Cebu News

DOH-7 sustains anti-dengue drive despite plateau in epidemic curve

Mitchelle L. Palaubsanon - The Freeman

CEBU, Philippines — The Department of Health in Central Visayas has consistently implements proactive measures, including public education campaigns, dengue vector control, surveillance, community engagement, healthcare services, and research and innovation, to effectively combat dengue despite a plateau in the epidemic curve of dengue cases in the country.

The health department has warned the public not to be complacent especially that the rainy season is here.

“The end of El Niño, along with the onset of the rainy season brings with it more water that can serve as mosquito breeding grounds. Kill mosquitoes to keep dengue down,” says DOH in a statement.

The health department said that while there has been a slight increase (3%) in cases from 5,212 last April 14 to April 27 to 5,359 last April 28 to May 11, a lower number was recorded at 3,992 from May 12 to May 25.

“The DOH is cautious with this interpretation as case counts may change with late reports coming in, and we are already in the rainy season. From the start of the year up to May 25, 67,874 dengue cases have already been recorded, with 189 deaths,” it said.

Dengue is caused by a virus that mosquitoes spread to people. It is common in tropical climates like in the Philippines.

Most who get dengue will not experience symptoms, but the most common are high fever (40 C), severe headache, muscle and joint pains, nausea, and rashes. There may also be pain behind the eyes, vomiting, and swollen glands. Symptoms start 4-10 days after exposure from a mosquito bite, and can last for 2-7 days. Most will get better in 1–2 weeks.

DOH added that some people get severe dengue which can be fatal, and will have to be treated in a hospital. Symptoms of severe dengue often come after the high fever has gone. These symptoms include severe abdominal pain, persistent vomiting, rapid breathing, bleeding gums and nose, fatigue, restlessness, blood in vomit or stool, intense thirst, pale and cold skin, and feeling weak.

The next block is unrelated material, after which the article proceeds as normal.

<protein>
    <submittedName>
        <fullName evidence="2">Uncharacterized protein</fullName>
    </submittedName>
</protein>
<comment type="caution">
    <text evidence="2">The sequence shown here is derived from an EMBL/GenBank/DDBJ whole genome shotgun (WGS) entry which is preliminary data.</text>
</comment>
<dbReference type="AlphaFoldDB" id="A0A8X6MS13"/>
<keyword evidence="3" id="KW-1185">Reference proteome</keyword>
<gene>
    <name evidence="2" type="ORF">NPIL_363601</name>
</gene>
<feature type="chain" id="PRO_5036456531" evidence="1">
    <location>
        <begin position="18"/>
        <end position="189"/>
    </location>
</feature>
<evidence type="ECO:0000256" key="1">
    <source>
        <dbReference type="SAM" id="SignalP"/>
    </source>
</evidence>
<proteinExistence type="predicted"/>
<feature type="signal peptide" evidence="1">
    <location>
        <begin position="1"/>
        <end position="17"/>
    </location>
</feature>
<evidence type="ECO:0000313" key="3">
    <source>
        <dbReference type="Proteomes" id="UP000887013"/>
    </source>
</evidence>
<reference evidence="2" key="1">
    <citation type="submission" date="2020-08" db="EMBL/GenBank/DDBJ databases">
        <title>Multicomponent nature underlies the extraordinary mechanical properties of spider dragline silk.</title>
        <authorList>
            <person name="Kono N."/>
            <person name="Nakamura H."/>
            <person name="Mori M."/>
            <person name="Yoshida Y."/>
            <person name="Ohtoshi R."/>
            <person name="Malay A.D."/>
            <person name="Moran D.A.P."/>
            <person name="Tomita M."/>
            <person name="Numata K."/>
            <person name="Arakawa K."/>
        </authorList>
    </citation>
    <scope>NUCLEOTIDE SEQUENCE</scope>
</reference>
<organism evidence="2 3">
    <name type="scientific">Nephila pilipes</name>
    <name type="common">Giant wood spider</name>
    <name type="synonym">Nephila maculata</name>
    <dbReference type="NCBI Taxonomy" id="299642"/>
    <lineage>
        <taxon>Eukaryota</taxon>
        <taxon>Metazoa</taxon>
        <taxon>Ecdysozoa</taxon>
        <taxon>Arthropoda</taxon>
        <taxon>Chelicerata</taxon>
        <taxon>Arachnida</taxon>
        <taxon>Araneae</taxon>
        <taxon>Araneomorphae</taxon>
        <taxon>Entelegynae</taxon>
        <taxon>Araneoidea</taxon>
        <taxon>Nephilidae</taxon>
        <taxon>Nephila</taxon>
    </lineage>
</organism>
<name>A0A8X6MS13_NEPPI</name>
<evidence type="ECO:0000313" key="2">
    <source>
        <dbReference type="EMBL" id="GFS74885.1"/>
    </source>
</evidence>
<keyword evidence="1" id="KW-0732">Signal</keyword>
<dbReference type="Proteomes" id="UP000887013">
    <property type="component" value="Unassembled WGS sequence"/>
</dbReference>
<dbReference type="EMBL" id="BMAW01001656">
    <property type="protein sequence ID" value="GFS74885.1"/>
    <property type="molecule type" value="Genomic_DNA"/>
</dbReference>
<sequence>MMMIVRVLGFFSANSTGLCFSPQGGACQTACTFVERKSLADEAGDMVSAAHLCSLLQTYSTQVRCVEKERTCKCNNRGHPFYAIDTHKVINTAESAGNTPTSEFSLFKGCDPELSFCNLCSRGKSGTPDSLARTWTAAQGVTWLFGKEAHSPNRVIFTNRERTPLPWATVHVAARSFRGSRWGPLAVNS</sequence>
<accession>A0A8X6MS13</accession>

Dengue is treated for its symptoms, often with pain medicine, as there is no specific treatment at present. The best way to prevent dengue is to avoid mosquito bites, especially during the day, it said.

“The solution is simple to say but needs community effort to do: kill mosquitoes so that the dengue they bring will not kill you. The rains may have started but we can still search and destroy mosquito breeding sites - wherever water can accumulate and stay still," said Health Secretary Teodoro J. Herbosa.

The DOH also advises the use of self-protection measures like long sleeves and pants that cover the skin, or mosquito repellent lotions and sprays. Seek early consultation for any symptoms like fever, headache, muscle and joint pains, nausea, and rashes as well as saying yes to fogging where needed.

“Dengue is seasonal. We may have low case counts now, but if we relax, they will go up more than we want. Keep killing mosquitoes and stop them from biting you and your loved ones. Let's keep dengue down,” Herbosa further said

In a demonstration of unwavering dedication to combatting dengue and safeguarding the health of every Filipino, the DOH-7 Center for Health Development, in partnership with the City Government of Bogo, and other partners in health, recently concluded the commemoration of the Dengue Awareness Month and the ASEAN Dengue Day held at Don Celestino Martinez Sr. Sports Complex in Taytayan, Bogo City, Cebu.

Aligned with DOH's action agenda 5, Pag-iwas sa sakit (Disease prevention and health promotion), the event catalyzed collective action, raising awareness about the perils of dengue, mobilizing communities to prevent and control outbreaks, and urging governments and organizations to combat the disease.

“These initiatives are pivotal in saving lives by curbing the spread of dengue and lessening its impact on public health and communities,” DOH-7 said. — (FREEMAN)

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